My Three Cents
MakovskyThursday, May 15, 2014
A great piece of writing is like a great piece of art. It grabs your attention almost instantly. The words fit together like the pieces of a jigsaw puzzle. The flow is as smooth as a canoe crossing a still pond on a lazy summer afternoon. The rhythm is right. You are caught by the combination of small and large words, words that blend because of cadence, sound or meaning.
In a piece of really good writing, not only are the word choices on point, so are the grammar and punctuation … not that I consider myself overly rigid about these things. I’m perfectly okay using an extra comma to protect the rhythm.
Someone once said of an artist that the actual time he spends painting fell far short of the amount of time spent working on his art. In essence, every time he looked at it, he saw a way to improve it.
But this sensibility doesn’t apply only to artists and poets. Beautiful writing has a place in business and personal correspondence, as well.
You can always recognize inspired writing: when you’ve read it, you want to share it … and you wish there were more to read.
The question is, what makes good writing? Usually it takes painstaking thought and multiple drafts. Re-reading what you have done and fixing the words and phrases that don’t work. Each re-reading reveals new opportunities to create more clarity. It may take two, three or more drafts, even five, before you get the sense that the “painting” is now in great shape.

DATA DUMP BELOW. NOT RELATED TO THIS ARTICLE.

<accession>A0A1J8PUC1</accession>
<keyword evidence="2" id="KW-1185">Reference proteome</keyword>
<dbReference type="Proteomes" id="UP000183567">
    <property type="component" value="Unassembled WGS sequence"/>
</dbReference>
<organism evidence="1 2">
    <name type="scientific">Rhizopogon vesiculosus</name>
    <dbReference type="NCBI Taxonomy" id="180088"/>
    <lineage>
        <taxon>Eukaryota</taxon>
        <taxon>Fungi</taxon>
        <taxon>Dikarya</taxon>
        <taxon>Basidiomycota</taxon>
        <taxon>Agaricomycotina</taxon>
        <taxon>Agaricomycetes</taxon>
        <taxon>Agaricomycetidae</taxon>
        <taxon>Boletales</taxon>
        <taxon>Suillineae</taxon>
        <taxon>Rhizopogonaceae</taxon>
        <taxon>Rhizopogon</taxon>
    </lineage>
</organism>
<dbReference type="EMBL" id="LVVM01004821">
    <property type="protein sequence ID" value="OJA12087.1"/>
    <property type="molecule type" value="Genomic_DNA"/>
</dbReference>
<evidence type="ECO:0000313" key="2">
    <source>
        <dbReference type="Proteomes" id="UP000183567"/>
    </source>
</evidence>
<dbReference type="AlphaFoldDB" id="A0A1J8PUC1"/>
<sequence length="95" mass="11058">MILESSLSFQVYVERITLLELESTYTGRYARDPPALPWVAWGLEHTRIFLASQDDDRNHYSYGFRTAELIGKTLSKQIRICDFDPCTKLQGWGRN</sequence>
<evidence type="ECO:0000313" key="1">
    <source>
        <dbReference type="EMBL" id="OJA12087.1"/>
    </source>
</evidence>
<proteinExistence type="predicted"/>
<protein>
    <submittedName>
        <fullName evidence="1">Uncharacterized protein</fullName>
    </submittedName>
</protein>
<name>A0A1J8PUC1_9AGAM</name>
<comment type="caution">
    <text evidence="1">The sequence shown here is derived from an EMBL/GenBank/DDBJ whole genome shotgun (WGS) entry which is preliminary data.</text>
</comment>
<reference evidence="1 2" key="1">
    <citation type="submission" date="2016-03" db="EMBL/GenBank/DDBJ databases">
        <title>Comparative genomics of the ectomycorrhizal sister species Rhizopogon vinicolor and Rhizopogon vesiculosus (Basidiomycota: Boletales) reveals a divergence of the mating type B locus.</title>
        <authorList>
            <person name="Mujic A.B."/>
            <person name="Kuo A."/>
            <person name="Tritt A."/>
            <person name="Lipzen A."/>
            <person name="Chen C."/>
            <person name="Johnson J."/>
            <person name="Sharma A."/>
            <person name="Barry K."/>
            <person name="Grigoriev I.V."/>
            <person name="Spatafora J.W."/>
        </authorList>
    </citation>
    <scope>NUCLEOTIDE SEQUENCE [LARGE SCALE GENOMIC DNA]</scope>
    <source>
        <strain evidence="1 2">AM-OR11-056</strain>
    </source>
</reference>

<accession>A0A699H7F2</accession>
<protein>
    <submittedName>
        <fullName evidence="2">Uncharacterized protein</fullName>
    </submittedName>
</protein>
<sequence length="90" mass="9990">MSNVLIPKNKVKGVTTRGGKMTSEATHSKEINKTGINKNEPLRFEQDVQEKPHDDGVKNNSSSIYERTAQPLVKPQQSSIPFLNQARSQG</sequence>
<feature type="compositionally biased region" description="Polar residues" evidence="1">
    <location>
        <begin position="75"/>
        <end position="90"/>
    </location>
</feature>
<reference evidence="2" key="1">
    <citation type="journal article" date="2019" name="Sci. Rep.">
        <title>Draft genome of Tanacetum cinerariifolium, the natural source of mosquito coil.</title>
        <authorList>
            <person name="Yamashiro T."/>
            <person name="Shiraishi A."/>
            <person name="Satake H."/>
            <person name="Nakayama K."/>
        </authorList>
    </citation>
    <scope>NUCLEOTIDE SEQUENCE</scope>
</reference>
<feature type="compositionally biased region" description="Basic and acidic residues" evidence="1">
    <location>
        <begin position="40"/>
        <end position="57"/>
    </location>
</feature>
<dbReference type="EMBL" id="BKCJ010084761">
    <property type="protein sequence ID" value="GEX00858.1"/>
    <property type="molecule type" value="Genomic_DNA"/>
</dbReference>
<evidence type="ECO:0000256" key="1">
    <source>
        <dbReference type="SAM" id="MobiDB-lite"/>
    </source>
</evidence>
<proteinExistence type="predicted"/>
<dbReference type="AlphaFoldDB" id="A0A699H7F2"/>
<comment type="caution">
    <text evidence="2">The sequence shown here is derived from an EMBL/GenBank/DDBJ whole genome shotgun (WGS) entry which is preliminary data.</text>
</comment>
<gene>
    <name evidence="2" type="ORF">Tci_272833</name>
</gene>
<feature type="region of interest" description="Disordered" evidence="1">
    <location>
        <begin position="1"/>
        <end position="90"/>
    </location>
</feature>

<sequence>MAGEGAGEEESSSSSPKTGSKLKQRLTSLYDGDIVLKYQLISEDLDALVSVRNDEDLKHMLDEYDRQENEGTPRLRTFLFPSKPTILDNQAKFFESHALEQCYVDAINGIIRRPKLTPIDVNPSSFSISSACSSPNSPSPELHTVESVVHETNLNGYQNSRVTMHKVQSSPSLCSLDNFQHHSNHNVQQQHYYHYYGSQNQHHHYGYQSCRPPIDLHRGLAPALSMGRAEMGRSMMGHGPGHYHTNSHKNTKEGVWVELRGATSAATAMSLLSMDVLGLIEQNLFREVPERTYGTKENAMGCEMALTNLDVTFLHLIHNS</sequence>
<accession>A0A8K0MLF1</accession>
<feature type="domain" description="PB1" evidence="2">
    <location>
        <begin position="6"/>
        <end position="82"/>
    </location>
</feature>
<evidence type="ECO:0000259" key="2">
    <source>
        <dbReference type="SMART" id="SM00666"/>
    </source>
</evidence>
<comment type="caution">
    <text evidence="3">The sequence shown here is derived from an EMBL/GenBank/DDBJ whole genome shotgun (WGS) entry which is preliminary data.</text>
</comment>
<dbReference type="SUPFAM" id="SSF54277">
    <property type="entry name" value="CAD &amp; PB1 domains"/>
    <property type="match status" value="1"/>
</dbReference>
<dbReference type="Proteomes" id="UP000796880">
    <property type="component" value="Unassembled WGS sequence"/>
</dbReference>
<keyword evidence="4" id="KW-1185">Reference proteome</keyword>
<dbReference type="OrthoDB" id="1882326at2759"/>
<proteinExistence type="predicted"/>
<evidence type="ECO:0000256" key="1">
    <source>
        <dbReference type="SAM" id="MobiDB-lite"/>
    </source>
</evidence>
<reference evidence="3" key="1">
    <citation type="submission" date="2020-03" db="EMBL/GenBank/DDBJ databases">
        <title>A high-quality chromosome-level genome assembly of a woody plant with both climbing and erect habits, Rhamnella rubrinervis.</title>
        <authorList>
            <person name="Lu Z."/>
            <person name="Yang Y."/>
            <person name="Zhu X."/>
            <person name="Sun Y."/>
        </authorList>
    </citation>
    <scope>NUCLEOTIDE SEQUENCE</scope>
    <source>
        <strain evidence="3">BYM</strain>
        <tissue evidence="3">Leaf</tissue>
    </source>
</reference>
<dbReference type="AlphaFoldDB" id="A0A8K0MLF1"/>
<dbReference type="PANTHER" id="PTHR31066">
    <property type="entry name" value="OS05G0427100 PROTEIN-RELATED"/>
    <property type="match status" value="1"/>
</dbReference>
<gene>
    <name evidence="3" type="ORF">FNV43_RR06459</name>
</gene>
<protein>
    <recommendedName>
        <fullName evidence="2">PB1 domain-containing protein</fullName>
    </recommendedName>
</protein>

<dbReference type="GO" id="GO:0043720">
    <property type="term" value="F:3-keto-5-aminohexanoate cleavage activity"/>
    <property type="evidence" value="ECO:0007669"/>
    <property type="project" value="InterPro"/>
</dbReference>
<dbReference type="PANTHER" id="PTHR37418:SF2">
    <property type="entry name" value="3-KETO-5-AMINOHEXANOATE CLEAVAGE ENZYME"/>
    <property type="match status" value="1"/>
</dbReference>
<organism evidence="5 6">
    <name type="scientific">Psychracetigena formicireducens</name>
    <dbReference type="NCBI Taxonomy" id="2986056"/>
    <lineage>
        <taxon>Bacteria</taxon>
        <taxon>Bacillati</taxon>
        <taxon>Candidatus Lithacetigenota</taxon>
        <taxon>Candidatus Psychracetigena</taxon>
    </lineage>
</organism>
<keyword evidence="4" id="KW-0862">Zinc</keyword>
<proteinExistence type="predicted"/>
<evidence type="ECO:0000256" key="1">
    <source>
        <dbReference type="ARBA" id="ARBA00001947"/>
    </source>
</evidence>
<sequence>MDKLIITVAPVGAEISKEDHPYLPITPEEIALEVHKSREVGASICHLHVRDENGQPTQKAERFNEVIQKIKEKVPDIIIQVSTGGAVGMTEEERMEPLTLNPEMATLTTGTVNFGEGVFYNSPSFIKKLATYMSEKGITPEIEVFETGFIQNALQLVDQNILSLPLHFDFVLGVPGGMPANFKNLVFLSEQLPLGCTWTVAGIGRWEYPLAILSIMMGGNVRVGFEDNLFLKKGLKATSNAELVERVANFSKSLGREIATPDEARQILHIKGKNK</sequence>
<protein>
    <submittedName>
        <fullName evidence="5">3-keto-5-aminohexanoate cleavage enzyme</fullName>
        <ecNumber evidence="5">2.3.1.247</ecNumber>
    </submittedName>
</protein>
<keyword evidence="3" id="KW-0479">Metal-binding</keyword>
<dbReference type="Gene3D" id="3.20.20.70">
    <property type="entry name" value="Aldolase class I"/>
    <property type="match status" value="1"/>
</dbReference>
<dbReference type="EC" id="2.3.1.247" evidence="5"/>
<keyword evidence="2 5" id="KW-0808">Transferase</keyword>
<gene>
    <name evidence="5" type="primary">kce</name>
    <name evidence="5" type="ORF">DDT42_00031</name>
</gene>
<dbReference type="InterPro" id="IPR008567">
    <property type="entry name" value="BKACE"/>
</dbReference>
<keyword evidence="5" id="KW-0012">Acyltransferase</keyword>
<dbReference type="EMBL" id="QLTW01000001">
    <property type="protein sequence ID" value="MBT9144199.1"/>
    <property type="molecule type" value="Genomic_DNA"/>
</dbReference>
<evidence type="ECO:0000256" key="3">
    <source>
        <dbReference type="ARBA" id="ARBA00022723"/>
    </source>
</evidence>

There is no doubt that there is a wide variety of different applications when it comes to superior writing. General business writing, for example, is all about clarity. Personal correspondence is usually valued more for the sentiment and activities experienced than anything else; it is enhanced by lovely writing. Creative writing for promotional purposes requires tender loving care and many drafts to achieve perfection. Clients are willing to pay for that. The same is true for business articles written to deliver messages to target buyers. Such articles have long lives via websites and reprint mailers. Thus, the strength of the piece – conveyed through the words used – speaks to the quality of the skillset offered.
My assistant used to say, “With Ken, a piece of writing is never done. He will always find a way to change it.” She meant that as a criticism. I took it as a compliment, because great writing is preferred at all times and helps build your reputation and the regard others have for you.